Personalized learning is defined as “tailoring learning for each student’s strengths, needs, and interests- including enabling student voice and choice in what, how, when and where they learn- to provide flexibility and supports to ensure mastery of the highest standards possible” (Kennedy, Patrick, and Powell, 2013, p.4). Miliband stresses that personalized learning is dependant upon “really knowing the strengths and weaknesses of individual students. So, the biggest driver for change is assessment for learning and the use of data and dialogue to diagnose every student’s learning needs” (2006).  In order to sustain a successful personalized learning program, strategies are needed “ that actively engage and stretch all students, that creatively deploy teachers, support staff and new technologies to extend learning opportunities, and that accommodate different paces and styles of learning” (Miliband, 2006). “Across the country, personalized learning is increasingly recognized as a promising strategy to boost student academic growth by meeting the individual needs of students” (Johns, 2016).

     Johns identifies a framework, referred to as the Core Four elements, as a spectrum within which teachers may begin integrating personalized learning (2016). Johns’ Core Four are Integrated Digital Content, Targeted Instruction, Student Reflection and Ownership, and Data-Driven Decisions (2016). This model puts an emphasis on student reflection, similar to the “authentic and deep learning experiences” discussed by Cummings, Harapnuik, and Thibodeaux (2016).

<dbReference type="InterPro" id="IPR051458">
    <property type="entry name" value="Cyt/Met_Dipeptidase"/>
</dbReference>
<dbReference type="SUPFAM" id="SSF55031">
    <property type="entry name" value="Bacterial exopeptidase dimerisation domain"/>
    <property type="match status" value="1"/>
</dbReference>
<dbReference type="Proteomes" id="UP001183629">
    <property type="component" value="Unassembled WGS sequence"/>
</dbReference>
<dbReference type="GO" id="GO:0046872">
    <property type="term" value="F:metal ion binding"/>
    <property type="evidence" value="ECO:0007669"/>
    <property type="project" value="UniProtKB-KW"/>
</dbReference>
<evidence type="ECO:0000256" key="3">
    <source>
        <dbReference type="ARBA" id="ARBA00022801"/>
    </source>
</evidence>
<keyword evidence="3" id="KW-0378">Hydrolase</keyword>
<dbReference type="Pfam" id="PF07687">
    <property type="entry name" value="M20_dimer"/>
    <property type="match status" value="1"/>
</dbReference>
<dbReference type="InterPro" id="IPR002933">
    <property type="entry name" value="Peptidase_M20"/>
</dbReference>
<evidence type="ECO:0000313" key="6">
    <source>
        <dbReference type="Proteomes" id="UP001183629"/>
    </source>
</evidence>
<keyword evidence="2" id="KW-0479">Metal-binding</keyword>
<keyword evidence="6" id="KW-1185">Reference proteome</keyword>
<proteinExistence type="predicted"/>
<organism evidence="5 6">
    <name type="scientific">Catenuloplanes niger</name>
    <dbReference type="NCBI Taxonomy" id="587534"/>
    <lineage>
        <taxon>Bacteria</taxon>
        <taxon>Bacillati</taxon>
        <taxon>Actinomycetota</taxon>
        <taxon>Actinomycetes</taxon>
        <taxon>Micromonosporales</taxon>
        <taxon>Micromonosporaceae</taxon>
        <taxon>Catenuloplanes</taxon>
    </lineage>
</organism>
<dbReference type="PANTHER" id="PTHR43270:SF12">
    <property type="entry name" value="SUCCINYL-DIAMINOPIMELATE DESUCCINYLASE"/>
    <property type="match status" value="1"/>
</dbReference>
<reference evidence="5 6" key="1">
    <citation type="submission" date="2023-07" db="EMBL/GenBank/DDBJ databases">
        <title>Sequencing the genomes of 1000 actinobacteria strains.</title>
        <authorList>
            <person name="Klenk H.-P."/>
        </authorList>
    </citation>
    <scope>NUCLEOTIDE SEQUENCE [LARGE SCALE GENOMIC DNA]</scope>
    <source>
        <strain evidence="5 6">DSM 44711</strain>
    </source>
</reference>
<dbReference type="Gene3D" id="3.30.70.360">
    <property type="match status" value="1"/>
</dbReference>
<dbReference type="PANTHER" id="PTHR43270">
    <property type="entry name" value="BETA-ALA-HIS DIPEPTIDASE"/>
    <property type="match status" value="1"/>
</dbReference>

The COVA approach, as defined by Cummings, Harapnuik, and Thibodeaux, emphasizes student choice, ownership, and voice through authentic learning experiences (2016). This could become the cornerstone of a sustainable personalized learning system due to the effects of student agency on learning.



Positive Effects of  Personalized Learning

     Personalized learning, facilitated via blended learning, enables teachers “to provide each and every student with the flexibility for the learner to maximize how, when, where, and what they are learning” (Kennedy, Patrick, and Powell, 2013, p. 15). “Personalization allows students to take ownership of their learning, giving them the opportunity to feel valued, motivated, in control” (Kennedy, Patrick, and Powell, 2013, p.5). “To personalize learning is to encourage students to develop clear goals and expectations for achievement and support them to make good decisions in a challenging and rigorous learning environment” (Kennedy, Patrick, and Powell, 2013, p 5). As Sir Ken Robinson said, “Education doesn’t need to be reformed– it needs to be transformed. The key is not to standardize education, but to personalize it, to build achievement on discovering the talents of each child, to put students in an environment where they can naturally discover their true passions” (2009). Personalized learning allows students to explore their interests, move at their own pace, and set goals to reach their potential (Johns, 2016).